Forgive me, it’s my kidney!

I’ve had a few patients come in with kidney disease recently and so here’s some information on this topic that I bet you don’t know much about!

What do the Kidneys do?

Each of your two kidneys acts as a screen, filtering excess water, sodium, toxins, and other waste products out of the blood by making a substance called urine. Blood runs on one side of the kidney “screen,” while a collecting system for urine, similar to a sink and the pipe that runs out beneath it, is on the other side. The kidneys also produce hormones which help to regulate blood pressure, red blood cell production (see Noreta’s last blog post), and vitamin D levels. The kidneys filter our entire volume of blood 30-40 times a day.

Here is a great 30 second video from the Mayo Clinic to show how the kidneys work. Also, contrary to popular belief, the kidneys do not often cause pain when they are diseased. They CAN cause pain when they are enlarged, which happens when urine backs up into them from kidney stones (see below), infections, cysts, etc.

What can decrease the function of the kidneys?

The pressure at which the blood is flowing across the kidney “screen” can have a big effect. Too much pressure (as in high blood pressure), and larger holes can start to be punched in that screen. Those larger holes start to let things through into the urine that should stay in the blood, like proteins. Other common disease processes that can decrease kidney function are diabetes (the sticky, sugary blood clogs up the blood vessels in the kidneys), and gout (gout crystals can also plug up the kidneys). Some autoimmune diseases also affect the kidneys.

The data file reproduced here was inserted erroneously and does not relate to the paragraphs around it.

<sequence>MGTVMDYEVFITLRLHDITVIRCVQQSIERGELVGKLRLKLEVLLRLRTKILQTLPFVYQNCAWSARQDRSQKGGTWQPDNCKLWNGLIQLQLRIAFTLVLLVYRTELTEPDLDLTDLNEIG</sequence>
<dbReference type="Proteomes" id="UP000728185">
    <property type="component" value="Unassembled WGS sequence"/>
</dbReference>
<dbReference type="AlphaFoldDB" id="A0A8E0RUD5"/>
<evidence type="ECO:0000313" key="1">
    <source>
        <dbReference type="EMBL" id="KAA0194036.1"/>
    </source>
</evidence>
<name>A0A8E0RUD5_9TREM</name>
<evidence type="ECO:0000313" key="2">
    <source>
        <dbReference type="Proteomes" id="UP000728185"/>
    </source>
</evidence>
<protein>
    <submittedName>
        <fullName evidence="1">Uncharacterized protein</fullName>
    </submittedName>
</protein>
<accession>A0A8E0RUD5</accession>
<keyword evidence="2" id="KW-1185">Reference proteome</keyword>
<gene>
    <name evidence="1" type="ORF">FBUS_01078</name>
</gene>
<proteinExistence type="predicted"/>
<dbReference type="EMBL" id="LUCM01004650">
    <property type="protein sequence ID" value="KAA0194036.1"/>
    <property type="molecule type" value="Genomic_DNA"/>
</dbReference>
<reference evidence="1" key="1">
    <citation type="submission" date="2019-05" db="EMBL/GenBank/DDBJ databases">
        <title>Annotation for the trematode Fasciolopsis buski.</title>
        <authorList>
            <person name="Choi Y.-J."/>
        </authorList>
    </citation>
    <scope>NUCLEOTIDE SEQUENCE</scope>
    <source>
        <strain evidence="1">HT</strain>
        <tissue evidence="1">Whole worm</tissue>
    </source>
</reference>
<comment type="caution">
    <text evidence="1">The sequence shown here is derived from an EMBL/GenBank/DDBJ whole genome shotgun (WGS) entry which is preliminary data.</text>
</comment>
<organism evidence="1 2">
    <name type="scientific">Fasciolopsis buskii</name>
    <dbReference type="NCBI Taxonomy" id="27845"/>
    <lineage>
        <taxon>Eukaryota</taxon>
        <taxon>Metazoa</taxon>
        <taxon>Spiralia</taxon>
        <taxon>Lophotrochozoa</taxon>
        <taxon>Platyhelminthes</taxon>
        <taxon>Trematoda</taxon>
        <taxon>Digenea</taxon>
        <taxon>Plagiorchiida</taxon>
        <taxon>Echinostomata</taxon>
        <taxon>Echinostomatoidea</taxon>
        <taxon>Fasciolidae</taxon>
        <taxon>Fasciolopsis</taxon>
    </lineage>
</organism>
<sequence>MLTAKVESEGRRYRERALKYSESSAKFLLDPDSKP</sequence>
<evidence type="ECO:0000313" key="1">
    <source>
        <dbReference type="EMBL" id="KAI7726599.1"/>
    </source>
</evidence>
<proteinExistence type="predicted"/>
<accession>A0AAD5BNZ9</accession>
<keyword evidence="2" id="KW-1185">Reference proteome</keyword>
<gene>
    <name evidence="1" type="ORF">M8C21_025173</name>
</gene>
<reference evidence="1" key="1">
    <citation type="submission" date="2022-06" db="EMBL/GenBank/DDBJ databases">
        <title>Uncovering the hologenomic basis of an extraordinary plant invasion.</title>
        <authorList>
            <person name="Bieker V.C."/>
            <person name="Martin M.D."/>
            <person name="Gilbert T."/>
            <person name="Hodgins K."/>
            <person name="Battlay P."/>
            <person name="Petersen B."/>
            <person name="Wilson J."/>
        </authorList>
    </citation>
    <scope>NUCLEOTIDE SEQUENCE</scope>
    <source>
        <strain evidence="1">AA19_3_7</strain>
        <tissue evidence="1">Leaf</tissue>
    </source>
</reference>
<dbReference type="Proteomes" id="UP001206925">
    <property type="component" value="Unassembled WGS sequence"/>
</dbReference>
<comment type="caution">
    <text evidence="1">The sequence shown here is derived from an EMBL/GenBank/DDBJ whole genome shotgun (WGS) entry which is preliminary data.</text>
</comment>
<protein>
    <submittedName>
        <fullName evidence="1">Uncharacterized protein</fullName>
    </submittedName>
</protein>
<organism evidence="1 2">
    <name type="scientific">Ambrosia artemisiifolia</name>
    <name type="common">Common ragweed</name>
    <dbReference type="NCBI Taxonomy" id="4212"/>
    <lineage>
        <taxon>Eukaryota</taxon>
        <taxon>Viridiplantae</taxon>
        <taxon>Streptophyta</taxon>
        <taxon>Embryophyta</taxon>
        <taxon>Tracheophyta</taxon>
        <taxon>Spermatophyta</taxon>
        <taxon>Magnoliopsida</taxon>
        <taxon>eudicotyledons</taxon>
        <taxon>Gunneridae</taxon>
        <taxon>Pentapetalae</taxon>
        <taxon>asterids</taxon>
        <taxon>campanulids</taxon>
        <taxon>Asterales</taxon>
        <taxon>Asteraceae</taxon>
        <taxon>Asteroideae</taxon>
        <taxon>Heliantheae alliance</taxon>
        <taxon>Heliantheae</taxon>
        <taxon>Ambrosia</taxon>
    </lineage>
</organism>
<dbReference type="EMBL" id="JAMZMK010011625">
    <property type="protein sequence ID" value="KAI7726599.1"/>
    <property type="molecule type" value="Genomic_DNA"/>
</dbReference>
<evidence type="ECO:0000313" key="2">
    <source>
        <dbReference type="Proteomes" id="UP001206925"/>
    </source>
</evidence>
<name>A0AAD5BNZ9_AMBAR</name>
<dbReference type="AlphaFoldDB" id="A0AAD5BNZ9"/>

Do kidney stones cause problems with kidney function?

Indirectly. Stones form on the urine side of the screen, in the collecting system, but if the stone gets stuck in the right place and urine starts to back up (instead of draining into the bladder), then that can eventually affect kidney function. An enlarged prostate, which squeezes on the urethra, can also cause urine to back up and damage the kidneys as well.

Can kidney disease be reversed?

It depends on the cause and how long the kidneys have been damaged. There are kidney issues that are acute (new and can be corrected), and chronic (have been going on for a long time). Kidney function usually recovers after a kidney stone is removed (this would be called “acute kidney injury”), but may not if a person has had high blood pressure for many years (this is called “chronic kidney disease”).

If that underlying condition that caused chronic kidney disease is not improved, then kidney function can continue to decline and a person may end up on dialysis, where a machine filters a person’s blood and runs it back into them several times per week.

Although I’ve boiled the kidneys down to a simple explanation, the kidneys are actually VERY complex organs!

Have a good week! Feel free to contact me with any questions.
Melissa Boylan, MD, FAAFP
Family Physician and Owner of Noreta Family Medicine